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Software-defined storage startup Quobyte CEO Bjorn Kolbeck said most of the industry is still stuck in the past.
The business- and revenue-driving workloads in enterprises are demanding more and more compute and storage, and traditional, appliance-based storage infrastructure can't handle that, according to Kolbeck. Workloads such as machine learning and deep analytics require multiple cores and petabytes of data but concentrating these high-demand workloads on single nodes leads to higher hardware costs and performance bottlenecks. The solution instead is to use scale-out architecture and to separate storage from its underlying hardware.
The technology for organizations to build this sort of infrastructure exists but getting administrators to break from tradition is the biggest hurdle, Kolbeck said. Enterprises are still used to a "one app, one appliance" mentality.
Quobyte's distributed parallel file system can write to multiple storage servers and is billed as a drop-in replacement for NFS. It can be deployed on any x86 server, as well as public clouds including AWS, Microsoft Azure, Google Cloud Platform and Oracle Cloud. It can also run on Kubernetes containers. The product is similar to Seagate's open source Lustre, IBM's General Parallel File System and Panasas' PanFS.
In this Q&A, Kolbeck discusses what's driving customers' storage needs today and why appliances can't help them meet those requirements.
What are customers' data storage challenges today?
Bjorn Kolbeck: Today we see problems where suddenly, HPC [high-performance computing] has come to the enterprise. Enterprises now want to run large-scale machine learning and analytics -- 10 petabytes (PB) is often considered small. But the IT department is still stuck with the technology that they have used since the early 2000s, when we switched to virtualization and the enterprise storage associated with that. They're looking at those tools and they don't understand that this cannot serve the application.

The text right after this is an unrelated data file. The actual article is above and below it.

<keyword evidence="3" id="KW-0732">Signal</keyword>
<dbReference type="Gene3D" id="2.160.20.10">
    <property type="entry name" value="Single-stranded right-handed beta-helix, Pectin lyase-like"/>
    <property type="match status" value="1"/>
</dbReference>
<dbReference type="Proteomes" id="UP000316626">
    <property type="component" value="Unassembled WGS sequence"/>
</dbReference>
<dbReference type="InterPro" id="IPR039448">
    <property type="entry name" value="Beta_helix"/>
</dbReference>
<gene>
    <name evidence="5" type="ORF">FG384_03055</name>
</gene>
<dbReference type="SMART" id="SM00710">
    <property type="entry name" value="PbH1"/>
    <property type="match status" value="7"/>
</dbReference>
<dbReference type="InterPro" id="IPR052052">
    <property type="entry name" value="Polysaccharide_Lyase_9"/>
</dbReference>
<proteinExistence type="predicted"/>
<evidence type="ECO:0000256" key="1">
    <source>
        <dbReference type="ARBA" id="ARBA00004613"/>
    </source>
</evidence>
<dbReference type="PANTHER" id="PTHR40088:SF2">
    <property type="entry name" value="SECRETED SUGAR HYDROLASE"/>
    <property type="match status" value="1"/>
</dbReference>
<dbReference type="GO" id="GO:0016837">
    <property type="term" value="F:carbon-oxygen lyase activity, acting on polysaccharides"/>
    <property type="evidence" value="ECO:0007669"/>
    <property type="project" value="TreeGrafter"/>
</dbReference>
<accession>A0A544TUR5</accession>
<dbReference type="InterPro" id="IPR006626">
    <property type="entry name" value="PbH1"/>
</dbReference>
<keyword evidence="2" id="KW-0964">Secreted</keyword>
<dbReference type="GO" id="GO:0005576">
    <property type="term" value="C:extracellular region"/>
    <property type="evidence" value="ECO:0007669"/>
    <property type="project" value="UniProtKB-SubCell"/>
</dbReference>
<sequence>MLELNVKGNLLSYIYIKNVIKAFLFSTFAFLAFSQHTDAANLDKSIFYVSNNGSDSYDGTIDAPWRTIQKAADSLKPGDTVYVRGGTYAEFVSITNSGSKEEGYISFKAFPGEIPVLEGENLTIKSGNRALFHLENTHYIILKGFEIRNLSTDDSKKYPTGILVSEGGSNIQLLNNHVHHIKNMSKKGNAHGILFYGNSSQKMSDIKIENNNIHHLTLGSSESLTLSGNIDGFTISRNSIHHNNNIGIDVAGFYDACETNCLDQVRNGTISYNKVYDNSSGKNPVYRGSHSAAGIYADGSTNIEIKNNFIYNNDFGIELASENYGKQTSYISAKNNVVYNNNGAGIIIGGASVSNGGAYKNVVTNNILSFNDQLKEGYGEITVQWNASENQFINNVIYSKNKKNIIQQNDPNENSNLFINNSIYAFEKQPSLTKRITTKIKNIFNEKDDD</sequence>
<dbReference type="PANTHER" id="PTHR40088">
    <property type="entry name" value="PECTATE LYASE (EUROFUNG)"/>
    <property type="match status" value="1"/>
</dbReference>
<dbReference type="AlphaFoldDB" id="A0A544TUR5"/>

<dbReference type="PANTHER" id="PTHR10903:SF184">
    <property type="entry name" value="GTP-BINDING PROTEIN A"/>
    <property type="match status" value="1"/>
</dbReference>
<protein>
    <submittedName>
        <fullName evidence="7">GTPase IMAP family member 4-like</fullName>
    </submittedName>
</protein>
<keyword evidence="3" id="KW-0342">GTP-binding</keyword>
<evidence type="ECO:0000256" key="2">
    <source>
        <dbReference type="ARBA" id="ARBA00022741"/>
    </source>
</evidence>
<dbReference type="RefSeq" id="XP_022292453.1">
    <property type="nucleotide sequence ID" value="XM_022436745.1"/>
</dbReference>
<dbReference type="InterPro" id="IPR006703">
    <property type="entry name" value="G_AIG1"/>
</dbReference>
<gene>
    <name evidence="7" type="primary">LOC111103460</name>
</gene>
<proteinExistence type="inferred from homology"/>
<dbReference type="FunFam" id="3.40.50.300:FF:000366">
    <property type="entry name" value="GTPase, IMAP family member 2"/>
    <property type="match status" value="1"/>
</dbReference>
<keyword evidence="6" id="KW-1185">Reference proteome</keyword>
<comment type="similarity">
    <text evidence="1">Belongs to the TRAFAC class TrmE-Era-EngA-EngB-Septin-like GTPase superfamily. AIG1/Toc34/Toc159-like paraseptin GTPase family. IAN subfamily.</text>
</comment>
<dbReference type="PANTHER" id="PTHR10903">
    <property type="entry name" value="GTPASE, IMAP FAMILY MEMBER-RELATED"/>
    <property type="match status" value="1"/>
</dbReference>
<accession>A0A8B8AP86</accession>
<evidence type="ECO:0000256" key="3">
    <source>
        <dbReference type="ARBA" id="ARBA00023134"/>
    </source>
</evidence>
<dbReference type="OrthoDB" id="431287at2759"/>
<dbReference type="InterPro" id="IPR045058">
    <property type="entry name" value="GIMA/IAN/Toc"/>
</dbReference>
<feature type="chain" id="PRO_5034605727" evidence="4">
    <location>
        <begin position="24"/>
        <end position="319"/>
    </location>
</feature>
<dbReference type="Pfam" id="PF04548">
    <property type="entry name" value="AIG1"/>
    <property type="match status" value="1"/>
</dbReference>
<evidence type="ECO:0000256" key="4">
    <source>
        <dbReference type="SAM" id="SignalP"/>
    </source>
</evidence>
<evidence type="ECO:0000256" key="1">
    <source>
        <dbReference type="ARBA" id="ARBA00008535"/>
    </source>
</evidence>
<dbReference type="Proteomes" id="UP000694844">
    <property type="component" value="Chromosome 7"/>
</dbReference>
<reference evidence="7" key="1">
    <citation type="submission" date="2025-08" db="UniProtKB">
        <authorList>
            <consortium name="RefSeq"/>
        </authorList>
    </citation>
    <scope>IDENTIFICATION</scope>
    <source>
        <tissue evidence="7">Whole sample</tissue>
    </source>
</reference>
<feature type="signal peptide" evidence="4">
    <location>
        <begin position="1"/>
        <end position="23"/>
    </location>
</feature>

These customers bring in more and more of these monolithic appliances and then bring in a lot of professional services to make it work somehow, instead of understanding that the problems have shifted to scale out, that storage now needs to change, too. They're banging their heads against the wall trying to solve new problems with 20-year-old technology.
That's, I think, where software-defined storage and scale-out storage come in.
What are the constraints of traditional storage architecture?
Kolbeck: The first problem is NFS [Network File System]. It's the protocol most people use to access their storage architecture.
NFS was developed 35 years ago. Back then, we had very, very different problems. NFS was designed for workstations to act as a single storage server, so the protocol itself is many-to-one. It doesn't do failover, it doesn't do multiple connections to multiple servers, and we're still stuck with that.
And even if you look at storage companies that started recently, a lot of them rely on NFS when your application requires scale out. So, if you run 100 jobs, 100 GPUs, one to access your data in parallel to run the jobs, and you go through NFS, then you have artificial bottlenecks. And the only way to get rid of that is to fix the protocol.